Tag Archives: motivation

Finding Your Writing Voice

I began my writing journey over ten years ago and from the get go I submersed myself in learning and refining my craft. Even then, I heard talk about ‘finding your writing voice,’ but didn’t pay it much attention. I mean, I was too busy trying to learn how to write a book : )  I read every romance and women’s fiction that I could get my hands on, and joined a critique group.

Then I started to attend conferences and saying I was overwhelmed, well that’s putting it mildly. A few years passed, and I found workshops no longer exhausted and overwhelmed me. Instead, I actually began taking away information that I could apply to my own writing projects. I thought, hey, my book is good, but it can be so much better, so I used what I learned. I entered contests and received some great feedback. I pitched to editors and although they rejected my projects, I often received nice, detailed letters encouraging me to revise and resubmit.

On some of the revision letters I was told to take my writing to the next level—the story flows, now add some personality and give the book flavor. Now, some writer’s sell their very first book, or even their second. Some go on to win awards and become NYTimes bestsellers right off the bat. I’m not one of those writers. Everything I’ve ever wanted I’ve had to work hard for. Ahhh, but that’s another blog for another day : )

Anyway,  I wondered about what the editors had said, what it meant to take my writing to the next level, so I talked to as many published writers as I could and they all told me the same thing. Relax and trust in your skills, it will happen. But I was still frustrated. It doesn’t help that I’m the kind of person who hates to wait. What did they mean, relax? I kept thinking, when will it happen? Where is this voice I’m supposed to have and why is it so hard to find?  Not until I pushed the thought from my mind–when I said enough of this frustration and trying to find something I don’t know how to find, did I truly relax. And what do you know…

I had my ‘aha’ moment a few weeks later when I was reading a chapter I’d written out loud to myself. I liked what I was hearing and somehow it seemed different than my other books. My dialogue was more conversational–my characters witty and real. I caught myself laughing at these people I’d written–what they were doing, and why.

I added my personality, made my characters endearing, quirky and appealing, and it was then, not until I was well into my fourth book, that my writing voice took form. I found that by giving my characters the opportunity to become real people reader’s want to relate to, my writing voice flowed freely.

It’s funny, I’ve heard that when you read your book, the emotions you feel are the emotions the reader will feel, but somehow I didn’t get it until it happened to me. Right there in the quiet of my own little office on a day I will never forget, I found the voice that had probably been there all alone. I just didn’t know how to coax it to come on out and play : )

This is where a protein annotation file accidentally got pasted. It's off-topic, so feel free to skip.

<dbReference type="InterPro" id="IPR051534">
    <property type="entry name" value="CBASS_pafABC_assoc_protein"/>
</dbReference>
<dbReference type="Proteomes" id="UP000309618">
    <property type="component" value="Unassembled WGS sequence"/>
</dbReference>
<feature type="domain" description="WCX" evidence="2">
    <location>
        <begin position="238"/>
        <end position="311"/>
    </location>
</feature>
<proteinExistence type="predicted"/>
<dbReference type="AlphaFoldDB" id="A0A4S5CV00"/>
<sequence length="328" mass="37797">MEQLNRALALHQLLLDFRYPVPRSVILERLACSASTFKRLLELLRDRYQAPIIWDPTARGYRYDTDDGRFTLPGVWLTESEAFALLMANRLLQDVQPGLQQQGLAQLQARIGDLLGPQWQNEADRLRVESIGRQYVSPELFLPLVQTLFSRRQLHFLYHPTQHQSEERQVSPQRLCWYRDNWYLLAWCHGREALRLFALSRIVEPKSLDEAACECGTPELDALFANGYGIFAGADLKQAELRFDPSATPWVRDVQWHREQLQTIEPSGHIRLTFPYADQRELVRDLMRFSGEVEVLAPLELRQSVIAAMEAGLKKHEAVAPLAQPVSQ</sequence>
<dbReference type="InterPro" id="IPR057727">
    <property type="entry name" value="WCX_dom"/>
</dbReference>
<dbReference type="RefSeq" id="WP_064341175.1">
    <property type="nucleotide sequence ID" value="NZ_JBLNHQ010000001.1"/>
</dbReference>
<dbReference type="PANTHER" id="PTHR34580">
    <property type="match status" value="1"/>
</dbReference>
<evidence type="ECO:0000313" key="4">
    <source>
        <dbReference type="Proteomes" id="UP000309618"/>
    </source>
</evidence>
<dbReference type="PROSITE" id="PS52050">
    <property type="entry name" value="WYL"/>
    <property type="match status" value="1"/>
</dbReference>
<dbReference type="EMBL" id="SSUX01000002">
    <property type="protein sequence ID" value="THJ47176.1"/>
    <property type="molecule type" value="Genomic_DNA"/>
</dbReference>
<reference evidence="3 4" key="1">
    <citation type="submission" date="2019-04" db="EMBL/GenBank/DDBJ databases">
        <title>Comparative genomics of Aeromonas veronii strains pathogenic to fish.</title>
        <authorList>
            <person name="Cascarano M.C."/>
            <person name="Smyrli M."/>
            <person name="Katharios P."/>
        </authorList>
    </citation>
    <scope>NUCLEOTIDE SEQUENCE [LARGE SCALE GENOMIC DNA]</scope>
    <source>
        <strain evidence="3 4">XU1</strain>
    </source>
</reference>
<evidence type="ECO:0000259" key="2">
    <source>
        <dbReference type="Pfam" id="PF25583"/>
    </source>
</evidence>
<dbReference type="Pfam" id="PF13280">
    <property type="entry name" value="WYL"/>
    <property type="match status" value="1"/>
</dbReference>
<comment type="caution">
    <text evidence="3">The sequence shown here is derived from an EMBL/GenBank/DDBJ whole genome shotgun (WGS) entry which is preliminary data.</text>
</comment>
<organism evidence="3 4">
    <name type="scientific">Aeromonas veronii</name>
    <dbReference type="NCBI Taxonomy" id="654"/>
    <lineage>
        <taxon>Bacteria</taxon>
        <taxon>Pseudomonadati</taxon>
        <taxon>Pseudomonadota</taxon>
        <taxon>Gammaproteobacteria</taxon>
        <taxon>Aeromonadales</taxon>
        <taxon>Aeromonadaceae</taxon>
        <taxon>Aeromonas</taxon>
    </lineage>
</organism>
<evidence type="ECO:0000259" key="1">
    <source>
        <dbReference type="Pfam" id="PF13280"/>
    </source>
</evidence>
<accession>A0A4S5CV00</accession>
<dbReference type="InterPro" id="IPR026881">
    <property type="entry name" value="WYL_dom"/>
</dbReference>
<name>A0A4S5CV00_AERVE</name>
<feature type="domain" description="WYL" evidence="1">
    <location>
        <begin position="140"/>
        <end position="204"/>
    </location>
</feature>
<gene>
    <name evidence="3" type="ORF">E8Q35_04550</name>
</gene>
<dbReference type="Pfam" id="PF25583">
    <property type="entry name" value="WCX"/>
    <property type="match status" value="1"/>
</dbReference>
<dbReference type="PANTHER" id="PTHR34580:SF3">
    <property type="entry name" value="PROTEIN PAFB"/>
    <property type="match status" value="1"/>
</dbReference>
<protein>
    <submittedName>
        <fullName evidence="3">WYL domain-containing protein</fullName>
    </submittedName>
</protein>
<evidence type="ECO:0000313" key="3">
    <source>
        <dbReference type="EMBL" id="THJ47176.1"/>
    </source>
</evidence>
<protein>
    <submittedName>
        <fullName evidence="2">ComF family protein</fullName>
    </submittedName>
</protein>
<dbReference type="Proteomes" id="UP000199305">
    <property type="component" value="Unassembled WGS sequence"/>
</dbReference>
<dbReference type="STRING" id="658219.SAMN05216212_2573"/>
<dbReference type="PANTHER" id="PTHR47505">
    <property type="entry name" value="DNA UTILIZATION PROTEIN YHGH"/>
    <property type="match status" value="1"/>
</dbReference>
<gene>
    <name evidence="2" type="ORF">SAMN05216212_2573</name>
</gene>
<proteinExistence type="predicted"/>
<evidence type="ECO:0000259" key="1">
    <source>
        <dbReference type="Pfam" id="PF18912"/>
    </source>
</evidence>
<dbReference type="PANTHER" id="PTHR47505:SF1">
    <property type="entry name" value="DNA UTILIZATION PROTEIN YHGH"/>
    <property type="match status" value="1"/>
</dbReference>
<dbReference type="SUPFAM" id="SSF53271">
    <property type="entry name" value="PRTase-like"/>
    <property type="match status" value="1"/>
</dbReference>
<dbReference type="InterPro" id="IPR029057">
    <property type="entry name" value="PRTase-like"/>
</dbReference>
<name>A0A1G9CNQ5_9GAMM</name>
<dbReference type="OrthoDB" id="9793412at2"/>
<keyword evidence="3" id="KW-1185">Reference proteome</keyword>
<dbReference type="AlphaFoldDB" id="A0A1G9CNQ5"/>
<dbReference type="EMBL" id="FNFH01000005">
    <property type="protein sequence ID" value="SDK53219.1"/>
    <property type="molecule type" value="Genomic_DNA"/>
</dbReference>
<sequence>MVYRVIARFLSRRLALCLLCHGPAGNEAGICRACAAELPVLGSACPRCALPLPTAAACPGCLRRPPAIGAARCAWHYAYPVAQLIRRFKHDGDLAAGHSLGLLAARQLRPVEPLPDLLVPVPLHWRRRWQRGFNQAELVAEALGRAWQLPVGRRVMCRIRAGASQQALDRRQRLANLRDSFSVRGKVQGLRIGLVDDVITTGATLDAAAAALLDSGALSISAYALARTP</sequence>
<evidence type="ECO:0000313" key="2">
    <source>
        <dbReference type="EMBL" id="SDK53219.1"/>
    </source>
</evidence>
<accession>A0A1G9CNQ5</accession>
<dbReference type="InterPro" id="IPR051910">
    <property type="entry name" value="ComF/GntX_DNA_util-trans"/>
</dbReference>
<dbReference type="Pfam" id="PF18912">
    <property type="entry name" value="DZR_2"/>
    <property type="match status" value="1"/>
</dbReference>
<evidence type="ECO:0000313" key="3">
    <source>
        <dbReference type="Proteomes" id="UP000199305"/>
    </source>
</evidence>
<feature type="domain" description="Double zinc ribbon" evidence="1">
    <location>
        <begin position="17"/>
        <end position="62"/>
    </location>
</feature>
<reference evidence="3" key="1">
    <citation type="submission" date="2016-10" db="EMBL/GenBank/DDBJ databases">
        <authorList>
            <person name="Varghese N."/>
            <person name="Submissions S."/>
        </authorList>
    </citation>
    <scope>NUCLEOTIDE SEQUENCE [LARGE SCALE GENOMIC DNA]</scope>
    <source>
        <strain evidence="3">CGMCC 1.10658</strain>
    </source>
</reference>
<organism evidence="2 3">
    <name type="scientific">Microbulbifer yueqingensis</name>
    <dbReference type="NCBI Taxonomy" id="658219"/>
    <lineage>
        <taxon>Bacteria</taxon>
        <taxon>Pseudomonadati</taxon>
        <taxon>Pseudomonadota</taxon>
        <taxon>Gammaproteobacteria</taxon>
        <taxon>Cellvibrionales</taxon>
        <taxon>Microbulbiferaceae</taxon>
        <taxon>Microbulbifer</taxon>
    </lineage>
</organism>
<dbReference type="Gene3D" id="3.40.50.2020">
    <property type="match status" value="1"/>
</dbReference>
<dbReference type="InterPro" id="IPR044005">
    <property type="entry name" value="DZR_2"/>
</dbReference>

Cathy Tully


NaNoWriMo LogoI’m glad to say that my little corner of NJ survived Sandy with little incident. My heart goes out to all of those who have been devastated by this storm. I sincerely hope they can start to get back on their feet soon.

It’s November 1, do you know what that means? It’s day one of NaNoWriMo. If you’re a writer, you probably know what that is, but for those who don’t. November 1-30 is National Novel Writing Month. The goal is to write 50,000 words by midnight on November 30th.  There’s even a website that has forums and tools to help support you in you quest. Check it out here at www.NaNoWriMo.org. This can be a really great motivator because there are so many people across the country working towards this same goal with you and encouraging you along.

Whether you get to 50k or not this endevour can be a great way to get your story out on the paper. It’s about speed versus finesse. It’s a month long spew. Regardless of what you put on the page, by the end of the end of the month you’ll either have the skeleton of a novel or a solid beginning. As someone once said, you can’t edit an empty page. So, even if, in your opinion, what you produce is a flaming pile of cud, at least you’ve got something to fix.

Personally, I’m thinking I’ll do it this year. I’ve got something that I’m working on that I’d really like to knock off my plate and this may be just what I need to get it done. So who’s with me? Who else is going to take the NanoWriMo plunge?


Writing and Rhythm

I’ve just passed the halfway point in my work-in-process.  From here on out I expect to gather steam.  For me, the beginning of a book is always the hardest part.  My last project, SHE CAN TELL, came out nearly perfect in one draft. I call it my gift book. That will never happen again.

So far, writing MIDNIGHT SACRIFICE had a painful start, which I blogged about here. I tried a book-in-a-week with no success and ended up floundering around for about 8 weeks with few pages to show for my effort.  The fix ended up being the simplest thing of all: just writing. I gave myself a daily word count.  It didn’t matter what I wrote, I had to meet my goal for the day before I went to bed. The first week or so was painful. There were a few very long days and late nights. But, the more I wrote, the easier it got.The story developed flow and rhythm.

I’m happy to report the book is cruising along quite nicely at the moment. <knocking on wood> In the last few week, I’ve upped my daily goal from 1,000 words to 2,000, with my sights set on finishing the draft before the family vacation.  Discipline is a foundation of martial arts, so I thank my studies there for the sheer determination that got me over the hump. When you’re knocked to the ground in the sparring ring, doing nothing isn’t an option. If you want to earn your black belt, you have to get up and defend yourself. Writing takes the same amount of commitment. Deadlines don’t allow the professional writer the luxury of waiting for inspiration to strike.